Uber said it’s stopping its service at Ontario International Airport next month because of fee increases.
The airport east of Los Angeles now charges ride-hailing companies such as Uber and Lyft $4 for a drop-off or pickup, up from $3. The new fees went into effect July 1.
San Francisco-based Uber has called the charges unfair, saying taxi cabs and limousines are assessed a single $3 fee that covers both a drop-off and a pickup. It plans to halt service to the airport starting Sept. 13.
Atif Elkadi, the Ontario airport’s deputy chief executive, said that limousines are charged $3 each for a drop-off or a pickup, and that taxis — which do face only a $3 fee for a pickup and no fee for a drop-off — pay for a medallion with the city of Ontario and bear other expenses Uber and Lyft do not have.
The fee increase came after a nearly two-year evaluation of all of the airport’s transportation partners, in which the airport compared its ride-hailing and parking prices with those at other airports in Southern California, Elkadi said. For example, Los Angeles International Airport charges ride-hailing companies $4 per drop-off or pickup.
In an Aug. 8 letter addressed to Elkadi, an Uber executive said the company had “no other option but to terminate at this time” and that the Ontario airport’s new fee for ride-hailing companies was the highest in the U.S. for an airport of its size.
Elkadi said in an interview that the airport’s size was “irrelevant” and that Ontario airport officials didn’t feel a fee increase was “completely out of bounds.”
“It happens at airports across the entire country,” he said. “This is not some random thing that happened. For us, it’s just a matter of looking at our business and how we are continuously going to improve our airport ... and what investments are going to be made.”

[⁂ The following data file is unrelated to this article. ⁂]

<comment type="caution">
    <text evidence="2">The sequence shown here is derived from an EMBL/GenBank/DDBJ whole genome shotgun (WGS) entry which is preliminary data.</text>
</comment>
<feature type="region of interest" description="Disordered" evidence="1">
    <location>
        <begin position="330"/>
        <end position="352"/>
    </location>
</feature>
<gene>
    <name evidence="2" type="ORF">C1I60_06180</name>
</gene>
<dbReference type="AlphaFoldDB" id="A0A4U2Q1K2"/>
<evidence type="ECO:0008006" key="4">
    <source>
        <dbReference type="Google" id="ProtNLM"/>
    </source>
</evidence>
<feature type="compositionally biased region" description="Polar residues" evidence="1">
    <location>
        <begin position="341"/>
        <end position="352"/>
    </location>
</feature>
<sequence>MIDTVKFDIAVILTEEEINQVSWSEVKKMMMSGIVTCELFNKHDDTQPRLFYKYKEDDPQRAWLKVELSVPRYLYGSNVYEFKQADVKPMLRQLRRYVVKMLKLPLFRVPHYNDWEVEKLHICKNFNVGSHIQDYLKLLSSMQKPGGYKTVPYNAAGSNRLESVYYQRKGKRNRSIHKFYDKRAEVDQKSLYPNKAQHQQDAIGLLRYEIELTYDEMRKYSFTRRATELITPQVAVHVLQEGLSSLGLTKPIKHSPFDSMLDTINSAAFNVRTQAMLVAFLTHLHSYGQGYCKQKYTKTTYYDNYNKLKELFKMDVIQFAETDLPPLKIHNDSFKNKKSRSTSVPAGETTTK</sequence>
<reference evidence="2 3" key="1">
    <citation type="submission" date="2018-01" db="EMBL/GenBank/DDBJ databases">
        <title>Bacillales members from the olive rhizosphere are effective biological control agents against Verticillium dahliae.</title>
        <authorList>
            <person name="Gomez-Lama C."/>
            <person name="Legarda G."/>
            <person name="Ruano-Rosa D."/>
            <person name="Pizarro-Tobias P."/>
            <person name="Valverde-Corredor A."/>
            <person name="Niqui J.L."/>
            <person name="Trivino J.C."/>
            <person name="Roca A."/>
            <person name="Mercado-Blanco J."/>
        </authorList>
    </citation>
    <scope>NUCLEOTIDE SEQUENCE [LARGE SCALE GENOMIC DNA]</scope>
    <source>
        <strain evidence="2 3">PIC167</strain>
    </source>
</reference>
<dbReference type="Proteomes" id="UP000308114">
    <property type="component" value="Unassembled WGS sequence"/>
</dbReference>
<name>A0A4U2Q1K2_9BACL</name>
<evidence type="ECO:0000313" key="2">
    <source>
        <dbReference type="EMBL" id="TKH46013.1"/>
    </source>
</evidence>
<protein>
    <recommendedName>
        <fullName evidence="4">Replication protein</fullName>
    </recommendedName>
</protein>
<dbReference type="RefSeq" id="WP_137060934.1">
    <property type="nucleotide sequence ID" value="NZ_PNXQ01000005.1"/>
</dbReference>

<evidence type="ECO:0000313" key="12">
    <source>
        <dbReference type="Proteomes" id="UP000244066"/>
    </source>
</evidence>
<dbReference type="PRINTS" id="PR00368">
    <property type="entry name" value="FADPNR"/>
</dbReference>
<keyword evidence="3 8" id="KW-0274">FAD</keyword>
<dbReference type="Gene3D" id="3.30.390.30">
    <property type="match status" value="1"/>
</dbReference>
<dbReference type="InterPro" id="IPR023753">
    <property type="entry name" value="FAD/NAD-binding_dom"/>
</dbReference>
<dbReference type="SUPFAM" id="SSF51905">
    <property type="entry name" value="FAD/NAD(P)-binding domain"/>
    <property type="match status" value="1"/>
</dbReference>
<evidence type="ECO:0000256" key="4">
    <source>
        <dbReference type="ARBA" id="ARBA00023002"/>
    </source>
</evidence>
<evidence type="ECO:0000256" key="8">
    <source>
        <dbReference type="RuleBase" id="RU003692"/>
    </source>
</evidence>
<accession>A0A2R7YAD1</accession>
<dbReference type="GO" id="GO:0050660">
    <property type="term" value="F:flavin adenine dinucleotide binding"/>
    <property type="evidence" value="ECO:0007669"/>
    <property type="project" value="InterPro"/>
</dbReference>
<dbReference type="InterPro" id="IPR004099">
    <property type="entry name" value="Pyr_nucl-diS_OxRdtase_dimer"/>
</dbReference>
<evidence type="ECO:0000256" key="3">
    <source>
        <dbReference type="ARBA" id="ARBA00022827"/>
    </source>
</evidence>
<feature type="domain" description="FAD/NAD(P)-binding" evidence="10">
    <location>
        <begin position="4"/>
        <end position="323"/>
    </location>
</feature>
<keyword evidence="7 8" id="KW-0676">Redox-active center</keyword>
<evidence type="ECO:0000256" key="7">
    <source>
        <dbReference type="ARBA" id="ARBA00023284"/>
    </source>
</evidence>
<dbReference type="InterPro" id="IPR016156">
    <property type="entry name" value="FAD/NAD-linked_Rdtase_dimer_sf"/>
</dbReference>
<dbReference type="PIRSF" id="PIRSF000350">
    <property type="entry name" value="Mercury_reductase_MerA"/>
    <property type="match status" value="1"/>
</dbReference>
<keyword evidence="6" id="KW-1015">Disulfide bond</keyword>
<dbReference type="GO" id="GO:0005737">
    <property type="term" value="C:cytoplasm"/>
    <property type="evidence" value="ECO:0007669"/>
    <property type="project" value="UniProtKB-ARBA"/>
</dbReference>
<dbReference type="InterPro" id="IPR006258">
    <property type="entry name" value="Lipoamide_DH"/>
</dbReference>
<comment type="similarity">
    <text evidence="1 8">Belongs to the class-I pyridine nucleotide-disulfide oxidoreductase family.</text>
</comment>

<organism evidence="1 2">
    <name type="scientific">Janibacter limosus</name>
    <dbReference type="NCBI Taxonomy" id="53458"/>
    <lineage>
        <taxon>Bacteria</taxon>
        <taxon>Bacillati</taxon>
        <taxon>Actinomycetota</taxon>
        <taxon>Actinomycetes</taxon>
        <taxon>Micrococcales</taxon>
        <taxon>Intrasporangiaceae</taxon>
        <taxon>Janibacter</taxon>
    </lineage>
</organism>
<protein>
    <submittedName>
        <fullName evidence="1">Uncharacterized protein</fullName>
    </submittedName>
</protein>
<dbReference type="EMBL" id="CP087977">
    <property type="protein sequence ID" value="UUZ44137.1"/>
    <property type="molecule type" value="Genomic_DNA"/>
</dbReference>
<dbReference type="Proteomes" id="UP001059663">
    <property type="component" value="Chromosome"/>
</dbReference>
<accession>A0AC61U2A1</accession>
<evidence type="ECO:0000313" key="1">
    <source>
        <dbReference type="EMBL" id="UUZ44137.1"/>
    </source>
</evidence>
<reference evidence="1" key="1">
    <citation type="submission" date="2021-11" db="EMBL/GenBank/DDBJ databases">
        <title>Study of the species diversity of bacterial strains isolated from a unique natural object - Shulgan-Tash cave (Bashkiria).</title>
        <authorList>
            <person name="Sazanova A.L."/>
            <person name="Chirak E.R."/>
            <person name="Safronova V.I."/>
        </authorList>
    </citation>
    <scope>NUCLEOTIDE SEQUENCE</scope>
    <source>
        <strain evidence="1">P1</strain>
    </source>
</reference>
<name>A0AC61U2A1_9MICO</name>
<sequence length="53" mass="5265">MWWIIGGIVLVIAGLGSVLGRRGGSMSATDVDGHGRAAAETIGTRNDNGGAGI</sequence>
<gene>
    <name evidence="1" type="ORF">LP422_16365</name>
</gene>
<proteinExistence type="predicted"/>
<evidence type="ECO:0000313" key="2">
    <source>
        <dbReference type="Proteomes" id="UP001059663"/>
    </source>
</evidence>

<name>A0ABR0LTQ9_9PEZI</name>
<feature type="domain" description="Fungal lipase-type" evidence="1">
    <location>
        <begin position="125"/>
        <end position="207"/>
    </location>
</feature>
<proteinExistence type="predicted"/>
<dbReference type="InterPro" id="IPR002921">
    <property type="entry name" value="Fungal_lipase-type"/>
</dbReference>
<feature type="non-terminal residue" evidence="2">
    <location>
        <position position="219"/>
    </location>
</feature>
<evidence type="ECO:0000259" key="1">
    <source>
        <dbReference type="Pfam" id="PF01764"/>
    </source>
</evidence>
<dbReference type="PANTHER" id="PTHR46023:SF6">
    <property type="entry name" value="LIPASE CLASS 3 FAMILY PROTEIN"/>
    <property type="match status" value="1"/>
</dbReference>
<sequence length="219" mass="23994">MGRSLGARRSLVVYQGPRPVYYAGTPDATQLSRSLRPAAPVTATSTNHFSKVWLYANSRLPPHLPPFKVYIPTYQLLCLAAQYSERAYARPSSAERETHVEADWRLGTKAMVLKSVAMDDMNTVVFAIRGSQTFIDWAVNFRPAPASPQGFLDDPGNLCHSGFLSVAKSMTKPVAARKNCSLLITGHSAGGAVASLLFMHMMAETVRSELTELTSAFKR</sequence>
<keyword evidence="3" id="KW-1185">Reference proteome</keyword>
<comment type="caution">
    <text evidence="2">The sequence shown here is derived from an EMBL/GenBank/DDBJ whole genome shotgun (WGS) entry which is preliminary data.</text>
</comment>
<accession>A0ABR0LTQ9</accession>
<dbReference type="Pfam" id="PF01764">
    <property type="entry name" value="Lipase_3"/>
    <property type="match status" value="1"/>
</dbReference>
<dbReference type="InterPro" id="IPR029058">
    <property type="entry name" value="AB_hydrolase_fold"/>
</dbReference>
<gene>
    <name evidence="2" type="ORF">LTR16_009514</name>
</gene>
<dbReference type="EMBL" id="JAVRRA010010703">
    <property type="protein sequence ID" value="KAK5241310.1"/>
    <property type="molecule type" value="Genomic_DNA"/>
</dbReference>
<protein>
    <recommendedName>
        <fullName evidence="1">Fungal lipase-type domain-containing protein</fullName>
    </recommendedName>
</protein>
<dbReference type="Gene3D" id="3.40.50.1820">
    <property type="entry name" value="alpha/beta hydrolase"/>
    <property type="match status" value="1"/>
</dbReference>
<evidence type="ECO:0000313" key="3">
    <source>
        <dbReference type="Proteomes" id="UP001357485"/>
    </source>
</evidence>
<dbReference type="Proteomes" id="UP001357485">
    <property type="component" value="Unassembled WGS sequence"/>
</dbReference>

Uber and Lyft began serving the Ontario airport in July 2017. That fiscal year, which ended in June 2018, the ride-hailing companies paid the airport a combined $807,000 in fees. (The same year, they paid LAX $44.3 million in fees.) In the year that ended this June, they paid the Ontario airport about $1.3 million in fees, Elkadi said.
Uber said in its letter to Elkadi that it wanted to have a “meaningful dialogue” with airport officials and come to a “mutually beneficial agreement.”
Ontario airport officials reached out to Uber on Friday to request a meeting but had not gotten a response from the company as of Monday morning, Elkadi said. In the meantime, operations at the airport will “continue as planned” without the ride-hailing giant, he said. Lyft, Uber’s main competitor, will continue to offer rides there, he said.
Lyft may try to capitalize on the situation by seizing some of Uber’s abandoned market share there, said Brad Erickson, a senior research analyst at Needham & Co. But in Uber’s case, “if they find the economics of this new arrangement to be onerous, there was probably a reason behind it,” he said.
The Ontario airport would probably suffer more from Uber’s absence than Uber would — but Erickson said he didn’t see the rift between the ride-hailing giant and the airport as “a permanent type of situation.”
The Associated Press was used in compiling this report.